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Generation Equality Forum’s Priorities and Its Need in South Asian Politics

When women participate...democracy is more complete, Kamala Harris, United States Vice-President during GEF2021

Globally, women’s representation in national parliaments grew from 12% in 1995 to 25% in 2020 (average). At this rate, gender parity in national legislative bodies globally cannot be achieved before 2063. While we are this far from realising a gender-equitable world, UN Women along with national governments of France and Mexico convened Generation Equality Forum in Paris and virtually from 30 June – 2nd July 2021.

Image Source: Global Citizen

This event assumes significance, particularly for two reasons. First, 2020 marked the 25th anniversary of the visionary agenda, Beijing Declaration and Platform for Action, which aimed to remove the systemic barriers that restricted women’s equal participation in all areas of public and private life. However, even after 25 years since the bold commitments, not a single country could claim to have achieved gender equality. Second, the COVID-19 pandemic has created barriers in the progress of these goals serving as an inspiration for innovation, solidarity and inclusion.

The Generation Equality Forum announced the Global Acceleration Plan (GAP) calling upon many stakeholders including governments, youth, nonprofits and activists to contribute towards the five-year roadmap that can deliver concrete progress on gender equality across generations to come for all girls and women in all their diversity.

Gender equality in political participation and representation lead to equitable policies and society at large. And it is nearly impossible to envisage a world of equality where women are not involved in the policymaking that impacts their lives. GAP points to the acceleration of increase in the proportion of women in national and local governments. Moving beyond the Beijing Conference, discussions and debates, global leaders - politicians, nonprofits and corporates have committed funds to the tune of $40 billion towards advancing this action plan by 2026.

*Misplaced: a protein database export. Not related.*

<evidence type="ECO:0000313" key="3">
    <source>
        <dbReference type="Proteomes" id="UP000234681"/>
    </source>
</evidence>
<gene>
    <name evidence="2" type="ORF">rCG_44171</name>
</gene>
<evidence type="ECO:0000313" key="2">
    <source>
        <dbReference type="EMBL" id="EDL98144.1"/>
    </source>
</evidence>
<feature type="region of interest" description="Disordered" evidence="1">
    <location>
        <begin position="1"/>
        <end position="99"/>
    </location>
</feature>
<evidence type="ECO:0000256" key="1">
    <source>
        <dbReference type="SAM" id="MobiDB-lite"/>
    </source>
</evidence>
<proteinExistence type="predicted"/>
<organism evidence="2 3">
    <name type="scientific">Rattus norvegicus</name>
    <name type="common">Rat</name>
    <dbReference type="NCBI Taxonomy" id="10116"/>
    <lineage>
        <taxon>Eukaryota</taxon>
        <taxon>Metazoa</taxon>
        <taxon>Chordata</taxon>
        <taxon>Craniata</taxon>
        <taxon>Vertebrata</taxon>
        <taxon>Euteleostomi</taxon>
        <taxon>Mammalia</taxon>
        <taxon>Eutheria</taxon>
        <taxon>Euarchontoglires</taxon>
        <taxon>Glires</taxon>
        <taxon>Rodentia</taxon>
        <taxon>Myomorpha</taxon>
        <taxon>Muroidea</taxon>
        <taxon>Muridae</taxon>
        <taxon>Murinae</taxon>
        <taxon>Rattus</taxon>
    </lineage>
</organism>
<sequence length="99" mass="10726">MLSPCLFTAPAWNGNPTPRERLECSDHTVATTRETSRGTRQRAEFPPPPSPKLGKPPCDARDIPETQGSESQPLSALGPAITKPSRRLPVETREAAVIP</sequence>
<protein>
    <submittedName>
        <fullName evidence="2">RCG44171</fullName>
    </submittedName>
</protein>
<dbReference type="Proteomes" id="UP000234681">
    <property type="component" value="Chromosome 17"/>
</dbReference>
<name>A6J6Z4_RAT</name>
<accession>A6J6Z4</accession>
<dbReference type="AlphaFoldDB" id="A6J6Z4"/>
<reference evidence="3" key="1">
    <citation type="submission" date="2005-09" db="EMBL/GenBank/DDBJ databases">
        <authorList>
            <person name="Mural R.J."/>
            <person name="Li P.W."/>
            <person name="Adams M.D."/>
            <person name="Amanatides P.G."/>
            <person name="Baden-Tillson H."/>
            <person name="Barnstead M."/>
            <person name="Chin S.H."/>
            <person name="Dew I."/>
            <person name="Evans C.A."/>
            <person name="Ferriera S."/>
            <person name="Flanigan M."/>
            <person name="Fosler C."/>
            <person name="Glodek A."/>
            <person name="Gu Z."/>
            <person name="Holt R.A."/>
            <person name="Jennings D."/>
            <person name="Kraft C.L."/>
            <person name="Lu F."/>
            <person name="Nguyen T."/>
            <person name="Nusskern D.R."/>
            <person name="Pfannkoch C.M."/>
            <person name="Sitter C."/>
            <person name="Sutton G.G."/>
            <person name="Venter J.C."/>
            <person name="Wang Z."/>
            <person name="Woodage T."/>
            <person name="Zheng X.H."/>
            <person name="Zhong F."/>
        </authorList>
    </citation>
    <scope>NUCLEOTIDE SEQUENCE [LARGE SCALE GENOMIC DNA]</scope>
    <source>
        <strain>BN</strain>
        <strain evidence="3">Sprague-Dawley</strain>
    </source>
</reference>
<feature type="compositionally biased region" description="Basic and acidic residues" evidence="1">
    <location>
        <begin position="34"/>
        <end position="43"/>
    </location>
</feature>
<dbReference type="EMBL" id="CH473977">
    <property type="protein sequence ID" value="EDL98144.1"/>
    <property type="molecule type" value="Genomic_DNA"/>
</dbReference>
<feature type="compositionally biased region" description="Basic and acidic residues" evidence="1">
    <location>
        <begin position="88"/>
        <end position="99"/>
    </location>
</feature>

While we hope that a significant chunk of this amount will be dedicated to under-resourced regions such as South Asia, there are many challenges other than funding that needs to be solved to achieve the political empowerment of women in the region.

Also, it is important to note that no South Asian nation except Bangladesh has actively and proactively engaged with the forum and made commitments. South Asia today has 17.5% women and zero non-binary persons in parliaments. The region has 10.97% women and zero non-binary persons in ministerial positions.

To improve this, civil society needs to nudge governments, parliaments and constitutional bodies such as election commissions to enable mechanisms at their respective levels to make laws and set processes.

As of today, only 4 (Bangladesh, Nepal, Pakistan and Afghanistan) out of 8 South Asian countries have constitutional quotas for women in their national parliaments. The quota bill is long pending in the Indian parliament and Sri Lankan Women’s Parliamentary Caucus is advocating for adopting quotas at the national level. Parliaments must legislate temporary special measures such as quotas for women must be enabled in the remaining countries as well.